How to optimize nutrition on game day
There are many different nutritional strategies that can be implement but will depend on the way your competition is structured. This article will give you a general overview of some strategies you can use pre, intra and post a competition. It’s really important to take advantage of this nutritional window so you can optimize what you eat as a way to get your more out of your body. Your nutrition can definitely have a positive and/or negative effect on your performance. The right foods can boost your performance and the wrong foods can negatively impact your performance.
Ideally you want to be focusing on your nutrition weeks or months before your competition, however, if you haven’t afforded yourself the time to do that and there’s only a week to go before your competition, starting now is better than doing nothing. It’s important know though that this is not the time the overhaul your diet. Don’t start trying to introduce new foods that you haven’t eaten either ever or for a very long time. Your body has to react and take on that new information and it can have negative effects. If you haven’t eaten something before or you haven’t taken a supplement or something that you want to try and you’re doing it on the day of the game, it could have serious adverse effects and impact your performance. If you are going to try new things, you should try it well in advance outside of your competition window and this is where you can use the pre-season and training sessions prior to the competition to experiment with a few different nutritional strategies.
The Carb-loading Myth
One of the most well-known pieces of information about sports nutrition is – carbohydrate loading (carb loading). It’s not necessarily a myth because it does have good use in endurance sports although that’s where it belongs. The problem using this strategy with other sports is that most people execute it poorly and don’t get the positive effects. Carb load properly, requires the athlete to actually restrict carbohydrate consumption restriction 7 days out of competition for three to four days, then gradually re-load back up towards the competition. The body overcompensates by storing extra glycogen in muscles, which for an endurance athlete is really important to take on as much reserve fuel as possible because they’re not gonna be able to take on as much during the actual event. Unless your event is going for significantly longer than two hours of continuous exercise, I probably wouldn’t bother with this strategy. Carb loading is not necessarily for you. Note: most sports are intermittent/interval based, with periods of rest where carb stores can be topped up (half time lollies anyone?).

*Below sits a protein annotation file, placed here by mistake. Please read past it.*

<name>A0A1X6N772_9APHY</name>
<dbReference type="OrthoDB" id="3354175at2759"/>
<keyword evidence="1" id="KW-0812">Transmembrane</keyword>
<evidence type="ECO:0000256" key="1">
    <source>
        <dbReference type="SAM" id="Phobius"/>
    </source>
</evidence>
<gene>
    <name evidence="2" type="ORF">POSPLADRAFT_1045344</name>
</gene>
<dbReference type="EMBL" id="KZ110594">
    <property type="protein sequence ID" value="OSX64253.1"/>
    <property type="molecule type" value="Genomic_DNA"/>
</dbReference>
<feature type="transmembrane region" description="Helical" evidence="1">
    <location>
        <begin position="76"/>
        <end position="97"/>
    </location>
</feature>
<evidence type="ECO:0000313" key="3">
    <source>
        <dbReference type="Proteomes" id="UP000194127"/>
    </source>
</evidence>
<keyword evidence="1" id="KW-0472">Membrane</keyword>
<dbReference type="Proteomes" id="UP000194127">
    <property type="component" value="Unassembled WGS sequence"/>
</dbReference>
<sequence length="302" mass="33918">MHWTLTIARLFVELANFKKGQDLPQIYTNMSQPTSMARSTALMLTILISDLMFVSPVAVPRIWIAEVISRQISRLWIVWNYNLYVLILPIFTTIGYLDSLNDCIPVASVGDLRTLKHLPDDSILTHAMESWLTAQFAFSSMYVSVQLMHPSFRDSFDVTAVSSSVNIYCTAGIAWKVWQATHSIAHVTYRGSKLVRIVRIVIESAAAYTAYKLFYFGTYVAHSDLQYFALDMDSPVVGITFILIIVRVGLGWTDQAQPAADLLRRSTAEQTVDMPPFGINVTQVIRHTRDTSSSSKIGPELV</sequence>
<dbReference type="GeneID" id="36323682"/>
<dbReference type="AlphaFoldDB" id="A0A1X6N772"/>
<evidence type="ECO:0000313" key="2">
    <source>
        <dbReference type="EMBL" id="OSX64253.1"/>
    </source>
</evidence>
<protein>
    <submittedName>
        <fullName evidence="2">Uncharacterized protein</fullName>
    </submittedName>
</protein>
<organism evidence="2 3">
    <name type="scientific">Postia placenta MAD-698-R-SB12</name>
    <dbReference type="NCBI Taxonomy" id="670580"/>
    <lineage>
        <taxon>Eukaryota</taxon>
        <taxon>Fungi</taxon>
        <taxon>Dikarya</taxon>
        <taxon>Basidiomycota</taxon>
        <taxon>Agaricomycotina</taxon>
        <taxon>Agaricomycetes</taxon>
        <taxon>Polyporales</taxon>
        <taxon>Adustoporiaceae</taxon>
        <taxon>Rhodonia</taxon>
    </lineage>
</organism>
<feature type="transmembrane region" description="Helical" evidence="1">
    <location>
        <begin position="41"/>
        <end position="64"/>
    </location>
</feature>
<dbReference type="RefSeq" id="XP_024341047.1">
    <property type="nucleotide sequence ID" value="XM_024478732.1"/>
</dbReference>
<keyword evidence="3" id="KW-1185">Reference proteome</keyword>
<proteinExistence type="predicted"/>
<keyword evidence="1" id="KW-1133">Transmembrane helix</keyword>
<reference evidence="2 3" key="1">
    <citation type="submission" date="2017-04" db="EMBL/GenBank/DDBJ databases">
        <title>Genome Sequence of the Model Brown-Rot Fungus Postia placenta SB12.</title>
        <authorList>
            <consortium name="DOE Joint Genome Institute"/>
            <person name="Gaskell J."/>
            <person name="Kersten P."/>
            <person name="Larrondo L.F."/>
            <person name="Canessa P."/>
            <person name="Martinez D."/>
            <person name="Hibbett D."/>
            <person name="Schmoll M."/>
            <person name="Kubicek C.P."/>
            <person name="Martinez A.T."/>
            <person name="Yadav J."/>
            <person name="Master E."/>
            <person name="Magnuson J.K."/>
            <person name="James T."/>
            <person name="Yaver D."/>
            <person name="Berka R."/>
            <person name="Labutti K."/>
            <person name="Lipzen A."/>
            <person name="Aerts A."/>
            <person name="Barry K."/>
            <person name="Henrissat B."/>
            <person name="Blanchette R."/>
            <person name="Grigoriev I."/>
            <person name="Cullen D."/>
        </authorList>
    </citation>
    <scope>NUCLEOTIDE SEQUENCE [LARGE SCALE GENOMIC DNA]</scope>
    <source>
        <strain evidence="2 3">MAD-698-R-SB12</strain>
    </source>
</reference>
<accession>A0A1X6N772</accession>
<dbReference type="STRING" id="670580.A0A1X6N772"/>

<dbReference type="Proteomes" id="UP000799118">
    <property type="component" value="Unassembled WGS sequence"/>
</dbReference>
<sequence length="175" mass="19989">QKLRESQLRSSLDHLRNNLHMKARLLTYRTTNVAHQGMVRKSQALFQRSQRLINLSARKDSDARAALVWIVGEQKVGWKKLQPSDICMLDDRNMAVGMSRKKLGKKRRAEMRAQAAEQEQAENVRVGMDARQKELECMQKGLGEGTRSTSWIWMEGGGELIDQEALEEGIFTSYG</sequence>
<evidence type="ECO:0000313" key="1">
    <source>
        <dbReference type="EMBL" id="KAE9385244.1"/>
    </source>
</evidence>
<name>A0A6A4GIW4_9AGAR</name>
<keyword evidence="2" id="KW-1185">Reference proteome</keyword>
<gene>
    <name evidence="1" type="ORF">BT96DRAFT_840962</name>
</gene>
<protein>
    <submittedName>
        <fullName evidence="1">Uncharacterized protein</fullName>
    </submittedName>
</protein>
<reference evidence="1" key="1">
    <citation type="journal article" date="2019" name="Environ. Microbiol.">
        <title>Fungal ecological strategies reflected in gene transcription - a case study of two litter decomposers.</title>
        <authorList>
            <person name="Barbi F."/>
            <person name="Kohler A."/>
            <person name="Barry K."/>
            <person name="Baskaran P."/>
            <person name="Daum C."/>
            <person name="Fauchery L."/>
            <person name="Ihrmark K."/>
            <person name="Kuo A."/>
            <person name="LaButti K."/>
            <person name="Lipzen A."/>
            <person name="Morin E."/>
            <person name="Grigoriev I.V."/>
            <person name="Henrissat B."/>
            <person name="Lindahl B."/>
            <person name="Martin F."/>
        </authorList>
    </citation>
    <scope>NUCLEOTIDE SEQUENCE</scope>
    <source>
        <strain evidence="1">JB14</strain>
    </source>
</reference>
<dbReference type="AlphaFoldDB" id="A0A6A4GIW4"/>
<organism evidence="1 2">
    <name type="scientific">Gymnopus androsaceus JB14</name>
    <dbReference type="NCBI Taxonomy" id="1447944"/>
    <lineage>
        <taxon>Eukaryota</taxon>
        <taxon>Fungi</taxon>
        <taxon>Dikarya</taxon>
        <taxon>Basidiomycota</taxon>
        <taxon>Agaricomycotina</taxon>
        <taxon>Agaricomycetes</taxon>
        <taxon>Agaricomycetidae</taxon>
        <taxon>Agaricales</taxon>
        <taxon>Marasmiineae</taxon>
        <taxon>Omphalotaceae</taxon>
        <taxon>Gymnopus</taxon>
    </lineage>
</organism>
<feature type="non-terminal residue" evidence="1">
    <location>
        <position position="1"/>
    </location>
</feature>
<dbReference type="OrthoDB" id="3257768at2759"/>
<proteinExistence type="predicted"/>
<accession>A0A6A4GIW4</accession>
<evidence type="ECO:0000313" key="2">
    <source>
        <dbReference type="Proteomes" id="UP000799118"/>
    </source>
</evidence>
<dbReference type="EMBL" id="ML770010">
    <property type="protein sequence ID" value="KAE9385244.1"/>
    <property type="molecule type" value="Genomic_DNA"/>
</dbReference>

The night before: The night before a game/competition doesn’t need to be anything fancy, and don’t need 4 helpings of mum’s spaghetti bog. Instead shoot for balance – 1-2 palm size portions of protein, 1-2 fists of vegetables, 1-2 cupped hands of carbohydrates (ideally starchy carbohydrates such as rice, pasta, breads, all the slower digesting carbohydrates) and 1-2 thumbs worth of fats (whole sources like nuts, olives, avocados). This will be enough food and give you plenty of energy for the next day without going over board.
Breakfast/Lunch: Pretty much the same as dinner, eat foods that you normally have. If you’ve already experimented and you have a favorite breakfast that you know works well with you, just go with that again. Depending on when your actual competition starts, you may have to have lunch and it’s just the same again. Try and go with things that are a little bit easier to digest though. This is why experimentation well before you compete becomes really critical, you can work out what works well for you and avoid risking it all at competition time.